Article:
April 8, 2010
STATE OF NEW JERSEY, PLAINTIFF-RESPONDENT,
RICHARD KEITH SMITH, DEFENDANT-APPELLANT.
On appeal from Superior Court of New Jersey, Law Division, Hudson County, Indictment No. 00-06-1150.
NOT FOR PUBLICATION WITHOUT THE APPROVAL OF THE APPELLATE DIVISION
Submitted March 24, 2010
Before Judges Sabatino and Newman.
Defendant Richard K. Smith appeals from an order denying his petition for post-conviction relief (PCR). We affirm.
By way of background, defendant pled guilty to third-degree possession of cocaine on February 12, 1991. On April 17, 1991, the court sentenced him to a three-year probationary term. Following a jury trial, defendant was found guilty of third-degree possession of cocaine and acquitted of possession of a controlled dangerous substance with intent to distribute and possession of a controlled dangerous substance with intent to distribute within 1000 feet of school property on October 6, 1998. The court sentenced defendant to a five-year term of probation on December 19, 1998.
Lastly, on June 3, 2001, defendant pled guilty to fourth-degree unlawful possession of a weapon (a knife) and was sentenced to a four-year term of probation on September 12, 2001. Six and one-half years later on March 10, 2008, defendant filed a petition for PCR, claiming ineffective assistance of counsel because he alleged that he was not informed that his guilty plea could result in his deportation.
In rejecting his contention, Judge Kevin Callahan found that there was no excusable neglect in not filing his PCR petition within five years of his sentence as set forth in Rule 3:22-12(a) and, therefore, his petition was time-barred. Notwithstanding, Judge Callahan considered the merits of the petition, and noted that insofar as the petition related to the offense for which a jury found him guilty of cocaine possession, there was no ineffectiveness because no plea agreement was involved.
With regard to his plea to fourth-degree unlawful possession of a weapon, defendant was asked by the court during the plea colloquy if he was a citizen of the United States and answered under oath, "Yes, sir." Not until he filed his PCR petition did defendant inform the court he was born in Trinidad and has lived in the United States since he was one year old. The court determined that defendant should "not be rewarded for his deception." Judge Callahan found that there was no showing of any errors by counsel which would have led defendant to proceed to trial rather than plead guilty.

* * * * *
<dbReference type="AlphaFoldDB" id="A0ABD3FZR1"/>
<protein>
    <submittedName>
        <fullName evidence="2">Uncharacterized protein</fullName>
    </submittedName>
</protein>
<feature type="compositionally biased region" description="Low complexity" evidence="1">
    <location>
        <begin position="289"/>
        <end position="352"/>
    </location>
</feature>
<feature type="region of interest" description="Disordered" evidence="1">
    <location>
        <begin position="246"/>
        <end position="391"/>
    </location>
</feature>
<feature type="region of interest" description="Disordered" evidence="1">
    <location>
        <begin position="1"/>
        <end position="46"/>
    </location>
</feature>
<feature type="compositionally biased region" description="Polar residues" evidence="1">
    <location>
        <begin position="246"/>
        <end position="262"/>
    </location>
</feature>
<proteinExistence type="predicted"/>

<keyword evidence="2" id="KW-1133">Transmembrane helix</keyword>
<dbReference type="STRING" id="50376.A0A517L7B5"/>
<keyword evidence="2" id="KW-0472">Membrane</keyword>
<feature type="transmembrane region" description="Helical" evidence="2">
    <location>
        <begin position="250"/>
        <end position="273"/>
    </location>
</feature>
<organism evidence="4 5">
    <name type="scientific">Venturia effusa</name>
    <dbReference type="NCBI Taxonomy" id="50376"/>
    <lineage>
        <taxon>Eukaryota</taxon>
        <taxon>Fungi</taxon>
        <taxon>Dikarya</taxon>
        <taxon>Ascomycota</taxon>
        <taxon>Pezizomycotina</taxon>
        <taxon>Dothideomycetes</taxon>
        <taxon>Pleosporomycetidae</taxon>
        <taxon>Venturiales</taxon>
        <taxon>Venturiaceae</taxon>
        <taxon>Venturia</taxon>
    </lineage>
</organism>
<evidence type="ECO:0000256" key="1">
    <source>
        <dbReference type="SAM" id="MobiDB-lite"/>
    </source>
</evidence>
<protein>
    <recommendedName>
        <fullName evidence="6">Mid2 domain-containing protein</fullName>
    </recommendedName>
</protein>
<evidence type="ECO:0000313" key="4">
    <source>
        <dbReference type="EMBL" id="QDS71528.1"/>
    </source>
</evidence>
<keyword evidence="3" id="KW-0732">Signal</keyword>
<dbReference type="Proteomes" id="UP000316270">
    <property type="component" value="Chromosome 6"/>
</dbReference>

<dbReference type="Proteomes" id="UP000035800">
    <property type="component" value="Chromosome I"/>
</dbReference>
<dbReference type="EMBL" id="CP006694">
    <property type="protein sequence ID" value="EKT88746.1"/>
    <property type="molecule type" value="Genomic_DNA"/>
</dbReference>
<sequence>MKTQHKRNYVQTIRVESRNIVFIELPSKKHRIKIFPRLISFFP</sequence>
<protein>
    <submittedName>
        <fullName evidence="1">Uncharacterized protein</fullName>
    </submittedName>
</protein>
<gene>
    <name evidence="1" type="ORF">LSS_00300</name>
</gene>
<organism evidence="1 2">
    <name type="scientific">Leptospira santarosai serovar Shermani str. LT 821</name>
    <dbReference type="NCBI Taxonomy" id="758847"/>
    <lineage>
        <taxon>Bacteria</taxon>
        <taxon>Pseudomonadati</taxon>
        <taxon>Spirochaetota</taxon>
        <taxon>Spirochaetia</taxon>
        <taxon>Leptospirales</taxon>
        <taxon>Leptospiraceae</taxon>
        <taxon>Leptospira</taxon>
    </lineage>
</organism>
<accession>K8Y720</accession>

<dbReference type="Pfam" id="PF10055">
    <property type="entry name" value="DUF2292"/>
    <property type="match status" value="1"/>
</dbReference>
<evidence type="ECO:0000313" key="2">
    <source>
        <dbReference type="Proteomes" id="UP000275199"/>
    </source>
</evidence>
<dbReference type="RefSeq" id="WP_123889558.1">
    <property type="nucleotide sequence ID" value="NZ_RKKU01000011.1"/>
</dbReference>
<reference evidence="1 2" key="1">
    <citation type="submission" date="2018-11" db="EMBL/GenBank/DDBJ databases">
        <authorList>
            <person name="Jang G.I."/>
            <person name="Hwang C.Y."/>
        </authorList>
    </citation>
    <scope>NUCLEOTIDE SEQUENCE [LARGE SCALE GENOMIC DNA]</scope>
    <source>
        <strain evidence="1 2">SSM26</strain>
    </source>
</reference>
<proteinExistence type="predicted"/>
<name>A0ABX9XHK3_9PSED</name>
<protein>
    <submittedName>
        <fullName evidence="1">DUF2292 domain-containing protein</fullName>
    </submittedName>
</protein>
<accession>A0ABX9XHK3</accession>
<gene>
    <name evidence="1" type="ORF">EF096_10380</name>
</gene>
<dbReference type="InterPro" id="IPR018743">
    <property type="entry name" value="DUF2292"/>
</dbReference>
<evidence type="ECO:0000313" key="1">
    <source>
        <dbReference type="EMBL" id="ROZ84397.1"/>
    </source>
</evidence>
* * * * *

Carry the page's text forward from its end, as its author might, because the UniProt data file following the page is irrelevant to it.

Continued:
On appeal, defendant raises the following issues for our consideration.
THE TRIAL COURT ERRED IN FINDING THAT DEFENDANT'S PETITION FOR POST-CONVICTION RELIEF WAS TIME-BARRED.
THE TRIAL COURT ERRED IN DENYING THE DEFENDANT'S PETITION FOR POST-CONVICTION RELIEF WITHOUT AFFORDING HIM AN EVIDENTIARY HEARING TO DETERMINE THE MERITS OF HIS CONTENTION THAT HE WAS DENIED THE RIGHT TO THE EFFECTIVE ASSISTANCE OF COUNSEL.
We reject defendant's arguments and affirm substantially for the reasons expressed by Judge Callahan in his written opinion of October 24, 2008. However, because of the subsequent Supreme Court decision in State v. Nuñez-Valdez, 200 N.J. 129 (2009), we add these additional comments.
We, like Judge Callahan, see no need for an evidentiary hearing because there was no prima facie showing made that a hearing need be held. State v. Cummings, 321 N.J. Super. 154, 170 (App. Div.), certif. denied, 162 N.J. 199 (1999). Indeed, there was no factual dispute that might entitle defendant to an evidentiary hearing. State v. Marshall, 148 N.J. 89, 158, cert. denied, 522 U.S. 850, 118 S.Ct. 140, 139 L.Ed. 2d 88 (1997).
In Nuñez-Valez, the trial court made a factual finding that defendant had credibly testified at his PCR hearing that he had been misled by his trial attorney that there would be no deportation consequences flowing from his guilty plea. Despite trial counsel's contrary testimony, the Court held in NuñezValdez that, as a matter of state constitutional law and not federal constitutional law, defendant was entitled to vacate his guilty plea because he would not have pled guilty if he had received correct information. Nuñez-Valdez, supra, 200 N.J. at 131.
Here, defendant, under oath, affirmatively responded during the taking of his plea that he was a citizen of the United States. His false answer vitiates any claim of ineffective assistance of counsel because counsel would have the right to rely on his client's sworn statement to the judge that defendant was, in fact, a United States citizen. If defendant is subject to deportation, he has only himself to blame and cannot lay it at the feet of his attorney.
The order denying the PCR petition is affirmed.
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